|Cross Channel (1996) [Collection]|
by Julian Barnes
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(From the publisher):
In his first book of stories, Julian Barnes explores a striking and unusual theme - the British experience of France over three hundred years - with the abundance of sophistication and wit that has established him as one of the most daring and prodigiously gifted novelists at work in our language today. These ten stories, singly and as a whole, examine the strange and persistent attraction between these two countries, as well as the often ambiguous results. The collection spans the Channel from the late seventeenth century, when mercenary soldiers attempt to "convert" a Protestant village in southern France, to the year 2015, when an aging Londoner travels yet again to Paris, carrying a lifetime of memories with him on the now antiquated Eurostar train. In between, the British appear in various guises: as railway builders in the 1840s, vineyard owners at the turn of the century, artistic exiles in the 1920s; a cricket team departs to play the Gentlemen of France in 1789, a dying composer prepares for the cross-Channel broadcast of his final work, a cyclist competes in the Tour de France, and a woman mourns her long-dead brother in the killing fields of the Great War.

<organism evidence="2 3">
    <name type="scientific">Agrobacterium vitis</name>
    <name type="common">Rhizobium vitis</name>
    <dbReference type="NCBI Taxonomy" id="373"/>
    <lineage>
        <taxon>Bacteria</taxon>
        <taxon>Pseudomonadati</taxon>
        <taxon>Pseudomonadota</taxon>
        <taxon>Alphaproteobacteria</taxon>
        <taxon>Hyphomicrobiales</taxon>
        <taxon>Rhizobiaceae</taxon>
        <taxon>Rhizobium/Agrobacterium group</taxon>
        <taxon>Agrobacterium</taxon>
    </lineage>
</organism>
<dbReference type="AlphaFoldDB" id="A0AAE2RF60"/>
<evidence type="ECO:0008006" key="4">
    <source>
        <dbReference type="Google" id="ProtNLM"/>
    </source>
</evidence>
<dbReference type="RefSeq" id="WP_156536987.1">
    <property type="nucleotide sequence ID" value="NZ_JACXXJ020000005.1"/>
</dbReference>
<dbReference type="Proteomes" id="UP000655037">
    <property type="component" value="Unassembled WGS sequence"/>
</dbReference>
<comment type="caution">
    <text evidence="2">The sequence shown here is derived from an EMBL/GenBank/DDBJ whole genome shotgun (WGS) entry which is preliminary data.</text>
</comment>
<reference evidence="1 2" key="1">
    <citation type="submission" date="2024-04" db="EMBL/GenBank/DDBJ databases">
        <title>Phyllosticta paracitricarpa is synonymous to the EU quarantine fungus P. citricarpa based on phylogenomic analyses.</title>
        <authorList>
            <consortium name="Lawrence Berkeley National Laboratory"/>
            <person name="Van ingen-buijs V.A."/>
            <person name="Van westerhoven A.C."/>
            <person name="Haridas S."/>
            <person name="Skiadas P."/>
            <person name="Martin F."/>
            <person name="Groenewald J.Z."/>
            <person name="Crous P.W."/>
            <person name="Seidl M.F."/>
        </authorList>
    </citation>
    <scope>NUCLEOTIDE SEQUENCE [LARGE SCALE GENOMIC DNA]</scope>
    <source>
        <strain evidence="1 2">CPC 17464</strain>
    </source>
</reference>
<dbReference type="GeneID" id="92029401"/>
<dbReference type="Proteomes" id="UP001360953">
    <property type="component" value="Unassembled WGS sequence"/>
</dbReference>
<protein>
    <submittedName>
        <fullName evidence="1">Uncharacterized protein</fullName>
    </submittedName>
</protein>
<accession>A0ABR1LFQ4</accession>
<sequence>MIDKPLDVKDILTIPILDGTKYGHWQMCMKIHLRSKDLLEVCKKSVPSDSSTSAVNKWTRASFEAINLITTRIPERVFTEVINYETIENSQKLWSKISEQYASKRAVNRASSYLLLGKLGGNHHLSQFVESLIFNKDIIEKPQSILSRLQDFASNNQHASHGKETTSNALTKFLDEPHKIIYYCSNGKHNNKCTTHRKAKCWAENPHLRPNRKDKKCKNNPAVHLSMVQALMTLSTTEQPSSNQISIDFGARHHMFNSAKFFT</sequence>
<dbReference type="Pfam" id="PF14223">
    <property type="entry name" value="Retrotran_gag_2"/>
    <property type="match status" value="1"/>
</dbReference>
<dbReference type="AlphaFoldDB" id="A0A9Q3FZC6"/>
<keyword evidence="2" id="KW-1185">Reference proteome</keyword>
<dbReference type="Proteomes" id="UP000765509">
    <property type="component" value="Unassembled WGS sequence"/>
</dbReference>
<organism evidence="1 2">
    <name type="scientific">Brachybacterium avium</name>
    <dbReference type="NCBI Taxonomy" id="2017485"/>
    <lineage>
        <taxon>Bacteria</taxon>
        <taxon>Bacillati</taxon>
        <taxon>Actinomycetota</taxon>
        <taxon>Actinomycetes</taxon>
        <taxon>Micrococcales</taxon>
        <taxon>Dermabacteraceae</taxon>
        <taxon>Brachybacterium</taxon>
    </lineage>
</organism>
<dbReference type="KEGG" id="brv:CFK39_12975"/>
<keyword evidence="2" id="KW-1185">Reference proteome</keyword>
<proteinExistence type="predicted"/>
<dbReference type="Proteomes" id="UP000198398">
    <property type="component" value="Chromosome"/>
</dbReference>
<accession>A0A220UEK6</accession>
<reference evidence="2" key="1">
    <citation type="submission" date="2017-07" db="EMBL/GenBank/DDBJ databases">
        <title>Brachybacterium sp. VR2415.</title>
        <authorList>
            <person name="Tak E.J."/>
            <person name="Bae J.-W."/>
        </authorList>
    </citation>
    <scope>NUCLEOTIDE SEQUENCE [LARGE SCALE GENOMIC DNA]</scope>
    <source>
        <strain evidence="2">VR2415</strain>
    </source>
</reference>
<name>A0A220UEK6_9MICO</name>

Original title: Cross Channel
Genre: Fiction→ General Fiction→ Literary Fiction/classics→ Post-modern, Avant-garde, & Experimental
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